Both Shotokan and Judo do seek to control how your opponent can attack. However, they have different ways to do this, and as a result, different priorities in how they train you.

This isn’t intended as a jab at you, but, saying, “trying out martial arts,” is a bit like saying, “I decided to try that ‘car’ thing.” It’s not very specific, and could cover a lot of different forms of driving. With that in mind, I don’t know what your instructor’s priorities would have been.

Also, because you were auditing a class, it’s possible you were dropped into the middle of something. Joint locks are pretty safe to train people on, they restrict movement, but unless someone’s doing something very wrong, there’s no significant risk of injury.

When picking a martial art, you do want to make sure it’s a good fit for you. Reasons to learn a martial art include practical combat (and self-defense) training, physical fitness, sports, or even spiritual growth. Knowing what you’re looking for can help you choose the one that’s right for you.

The same thing is true of your instructor’s style. There’s a lot of different approaches to teaching martial arts. If you’re not comfortable with the school’s approach, you’re free to look elsewhere. This isn’t like public education, you do have the freedom to look around and see if another school will better fit your goals. Though, I do recommend if you have an issue with the approach you try talking to your instructors to understand their methods before simply wandering off.

Unrelated to everything above, as a writer, you do want to work within your limits. Tumblr’s Ask system has a fixed number of characters you can use. If you’re running up against that limit, you probably want to start making decisions on what to cut, so you can get under that. There’s an irony here, formal education will ask you to pad your work, while almost any other situation rewards brevity.

I hope that addresses the issue you were asking about, but like I said, we never got the back end of this question.

-Starke

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Q&A: Never to Late to Start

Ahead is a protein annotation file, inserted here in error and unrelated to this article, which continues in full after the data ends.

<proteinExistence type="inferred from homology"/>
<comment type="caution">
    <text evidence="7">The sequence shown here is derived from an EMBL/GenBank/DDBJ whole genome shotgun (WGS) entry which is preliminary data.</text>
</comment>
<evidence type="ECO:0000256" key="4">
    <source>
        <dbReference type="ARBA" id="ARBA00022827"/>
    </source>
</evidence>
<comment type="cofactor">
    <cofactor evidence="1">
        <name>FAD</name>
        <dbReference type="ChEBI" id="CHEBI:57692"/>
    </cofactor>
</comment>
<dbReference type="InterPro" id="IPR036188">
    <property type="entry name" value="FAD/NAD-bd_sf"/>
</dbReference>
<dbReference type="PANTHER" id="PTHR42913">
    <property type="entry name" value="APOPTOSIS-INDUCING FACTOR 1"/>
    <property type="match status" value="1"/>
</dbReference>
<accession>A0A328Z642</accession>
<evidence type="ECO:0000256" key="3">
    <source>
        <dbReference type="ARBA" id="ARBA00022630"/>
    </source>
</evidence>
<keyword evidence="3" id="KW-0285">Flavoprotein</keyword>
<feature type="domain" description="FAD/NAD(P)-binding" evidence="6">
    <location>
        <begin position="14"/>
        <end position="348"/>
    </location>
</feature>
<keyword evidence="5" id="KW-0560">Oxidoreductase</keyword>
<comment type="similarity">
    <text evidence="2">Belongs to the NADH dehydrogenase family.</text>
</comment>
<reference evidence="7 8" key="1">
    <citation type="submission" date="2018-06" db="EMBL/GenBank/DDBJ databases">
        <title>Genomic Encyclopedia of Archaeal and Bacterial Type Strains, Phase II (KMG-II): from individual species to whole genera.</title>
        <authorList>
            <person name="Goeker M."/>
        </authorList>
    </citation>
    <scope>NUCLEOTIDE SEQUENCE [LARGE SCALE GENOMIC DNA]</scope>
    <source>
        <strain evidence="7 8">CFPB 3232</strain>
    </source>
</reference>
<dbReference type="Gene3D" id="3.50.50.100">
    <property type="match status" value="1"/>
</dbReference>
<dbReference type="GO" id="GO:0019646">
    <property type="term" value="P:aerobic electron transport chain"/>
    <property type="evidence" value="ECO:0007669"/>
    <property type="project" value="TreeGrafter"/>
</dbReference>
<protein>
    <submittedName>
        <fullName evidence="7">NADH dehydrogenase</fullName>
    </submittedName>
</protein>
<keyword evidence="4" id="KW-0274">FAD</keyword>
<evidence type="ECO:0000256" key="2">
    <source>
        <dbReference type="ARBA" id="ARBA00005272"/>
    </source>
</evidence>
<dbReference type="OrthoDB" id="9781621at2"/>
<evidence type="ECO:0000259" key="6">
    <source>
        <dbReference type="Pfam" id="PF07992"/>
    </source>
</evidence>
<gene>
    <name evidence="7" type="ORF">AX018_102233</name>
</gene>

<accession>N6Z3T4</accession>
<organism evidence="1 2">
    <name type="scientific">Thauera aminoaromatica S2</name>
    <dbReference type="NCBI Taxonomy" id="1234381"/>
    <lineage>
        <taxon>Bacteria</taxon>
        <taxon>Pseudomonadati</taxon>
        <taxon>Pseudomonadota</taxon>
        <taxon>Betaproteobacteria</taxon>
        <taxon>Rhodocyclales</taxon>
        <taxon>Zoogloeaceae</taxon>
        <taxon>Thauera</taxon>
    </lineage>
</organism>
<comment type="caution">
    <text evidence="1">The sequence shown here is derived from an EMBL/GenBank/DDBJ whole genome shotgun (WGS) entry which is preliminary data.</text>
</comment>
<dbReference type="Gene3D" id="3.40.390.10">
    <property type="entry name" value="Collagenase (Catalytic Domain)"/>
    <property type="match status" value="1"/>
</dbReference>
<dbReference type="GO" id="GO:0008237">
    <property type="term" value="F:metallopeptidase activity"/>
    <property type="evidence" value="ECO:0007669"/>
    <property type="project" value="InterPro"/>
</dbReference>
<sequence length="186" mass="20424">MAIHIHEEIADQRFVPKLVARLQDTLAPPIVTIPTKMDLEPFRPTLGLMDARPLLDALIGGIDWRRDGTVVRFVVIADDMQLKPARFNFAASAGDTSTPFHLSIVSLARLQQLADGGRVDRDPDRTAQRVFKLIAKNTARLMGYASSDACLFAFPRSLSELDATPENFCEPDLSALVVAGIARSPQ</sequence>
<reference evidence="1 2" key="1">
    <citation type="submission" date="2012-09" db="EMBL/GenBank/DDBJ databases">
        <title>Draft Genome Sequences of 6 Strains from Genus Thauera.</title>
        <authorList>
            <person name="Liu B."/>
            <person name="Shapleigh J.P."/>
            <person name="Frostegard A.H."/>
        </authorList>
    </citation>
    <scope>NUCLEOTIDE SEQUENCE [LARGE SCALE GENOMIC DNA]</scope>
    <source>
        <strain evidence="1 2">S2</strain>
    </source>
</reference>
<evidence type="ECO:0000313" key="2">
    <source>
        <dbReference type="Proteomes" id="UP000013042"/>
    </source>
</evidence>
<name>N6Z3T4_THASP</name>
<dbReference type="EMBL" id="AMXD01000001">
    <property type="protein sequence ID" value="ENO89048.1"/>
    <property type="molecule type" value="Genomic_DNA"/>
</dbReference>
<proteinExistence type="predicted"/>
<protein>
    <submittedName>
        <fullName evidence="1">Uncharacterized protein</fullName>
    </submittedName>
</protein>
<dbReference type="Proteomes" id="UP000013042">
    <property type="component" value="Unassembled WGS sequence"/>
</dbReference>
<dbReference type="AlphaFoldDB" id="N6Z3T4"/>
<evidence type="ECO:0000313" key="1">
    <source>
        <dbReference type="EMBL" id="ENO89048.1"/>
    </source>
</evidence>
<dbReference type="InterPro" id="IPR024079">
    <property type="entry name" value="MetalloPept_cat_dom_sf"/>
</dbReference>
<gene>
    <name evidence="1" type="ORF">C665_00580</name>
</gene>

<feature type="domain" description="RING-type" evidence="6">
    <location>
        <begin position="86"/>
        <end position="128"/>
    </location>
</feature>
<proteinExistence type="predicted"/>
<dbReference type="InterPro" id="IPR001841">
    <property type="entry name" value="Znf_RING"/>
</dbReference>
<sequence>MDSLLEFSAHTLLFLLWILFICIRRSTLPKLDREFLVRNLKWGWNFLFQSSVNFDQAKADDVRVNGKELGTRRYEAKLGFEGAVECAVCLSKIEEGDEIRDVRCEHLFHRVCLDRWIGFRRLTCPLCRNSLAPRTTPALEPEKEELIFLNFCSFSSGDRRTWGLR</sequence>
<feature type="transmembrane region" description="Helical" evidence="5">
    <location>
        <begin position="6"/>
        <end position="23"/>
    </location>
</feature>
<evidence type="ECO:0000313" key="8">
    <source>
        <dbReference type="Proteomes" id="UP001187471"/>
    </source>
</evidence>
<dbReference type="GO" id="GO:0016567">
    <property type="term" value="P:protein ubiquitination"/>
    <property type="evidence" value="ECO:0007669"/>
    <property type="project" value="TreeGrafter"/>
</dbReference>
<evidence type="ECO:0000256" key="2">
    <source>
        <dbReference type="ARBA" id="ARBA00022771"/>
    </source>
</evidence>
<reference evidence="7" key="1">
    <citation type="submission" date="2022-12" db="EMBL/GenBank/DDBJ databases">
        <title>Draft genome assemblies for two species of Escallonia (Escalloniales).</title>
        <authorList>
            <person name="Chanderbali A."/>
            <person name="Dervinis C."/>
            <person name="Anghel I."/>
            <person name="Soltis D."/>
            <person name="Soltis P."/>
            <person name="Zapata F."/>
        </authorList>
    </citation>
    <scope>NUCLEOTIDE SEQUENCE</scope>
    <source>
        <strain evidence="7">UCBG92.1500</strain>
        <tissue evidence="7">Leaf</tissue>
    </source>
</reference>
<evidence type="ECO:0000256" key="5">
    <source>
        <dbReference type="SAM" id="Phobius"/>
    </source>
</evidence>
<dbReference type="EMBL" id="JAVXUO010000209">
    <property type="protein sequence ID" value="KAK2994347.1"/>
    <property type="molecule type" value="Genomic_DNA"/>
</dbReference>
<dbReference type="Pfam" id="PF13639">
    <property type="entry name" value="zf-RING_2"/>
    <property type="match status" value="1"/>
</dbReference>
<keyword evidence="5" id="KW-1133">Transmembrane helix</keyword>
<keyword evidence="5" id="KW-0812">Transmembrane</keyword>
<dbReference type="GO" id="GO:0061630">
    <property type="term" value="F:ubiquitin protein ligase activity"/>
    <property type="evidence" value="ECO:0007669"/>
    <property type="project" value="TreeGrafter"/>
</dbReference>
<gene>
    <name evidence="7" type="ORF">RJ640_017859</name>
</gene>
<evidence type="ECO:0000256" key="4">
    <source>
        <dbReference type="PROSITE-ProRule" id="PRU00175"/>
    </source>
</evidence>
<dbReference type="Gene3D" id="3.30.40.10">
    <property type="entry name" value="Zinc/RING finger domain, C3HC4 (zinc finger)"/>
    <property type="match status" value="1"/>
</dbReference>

I want to learn a martial art but I am 25. I feel like I’m too old to train my body for something new. I even tried to take figure skating classes a year ago and it was embarrassing and frustrating. Everyone who great at something seemed to learn when they were kids. I read books all day and do well with learning new intellectual things but struggle with learning new physical skills.

Twenty-five is not too young. I’ve seen people get their black belts in their eighties, I’ve seen cancer survivors get their black belts, one of my major training partners for my third degree black belt was a woman in her mid forties who’d survived a stroke and the other was a man in his late forties/early fifties. Dave went on to get his fourth degree, and is still a part-time instructor at our martial arts school to this day. He got into martial arts because of his kids, and stayed long after they quit because he loved it.

Believe it or not, most martial arts masters and instructors at most schools actually started in their late teens/early twenties. You get the rare ones who start when they’re five or twelve, but most of the ones who start as kids eventually quit. They lose interest, and go on to do something else.

You’re not going to get past the embarrassing and frustrating part if you’re embarrassed by struggling, nothing regarding physical activity is going to click quickly. Training your body to do something new takes time. Realistically, in a recreational martial arts school where you train three days a week for forty-five minutes to an hour a day, the techniques will start to click about three months after you start. That’s if you’re consistent with showing up to training, and if you try hard. At two years, the techniques are going to feel good and you’ll be limber enough/coordinated enough to start doing them well. Four years to six years in is when you usually test for your first black belt, so that’s when you actually start getting good.

However, it’s only embarrassing and frustrating if you let it be.

There’s a real reason why willpower and fortitude are the most admired traits in martial arts. You don’t give up in the face of adversity. Mostly, this is a learned skill. The vast majority of people who start give up within the first three months. They get frustrated and they get bored because they’re not progressing fast enough. Physical activity is the beast where the conditioning part feels miserable until you reach a point where your body clicks, you plateau, it gets easy, and then you start all over again. There are no short cuts, you just have to do it.

It’s important to remember that the stunt actors you see in the movies have made martial arts and martial arts choreography their careers. The people you see who started as kids have all been doing this for anywhere between five to fourteen years depending on how old they are now. You don’t get to see how they looked when they started out, which most of them will admit was pretty terrible in comparison to what you’re currently seeing.

You’ve got to give yourself permission to suck. Give yourself permission to say, “yeah, I’m doing okay.” Realize everyone you train with has been where you are, at the beginning, at the bottom of the mountain and intimidated by the climb. It’s going to take awhile for your body to catch up to what your mind imagines, and you probably won’t be able to do a high kick day one. Or day two, or by day three. It takes time for your body to build up coordination, to develop your balance, and work on your flexibility.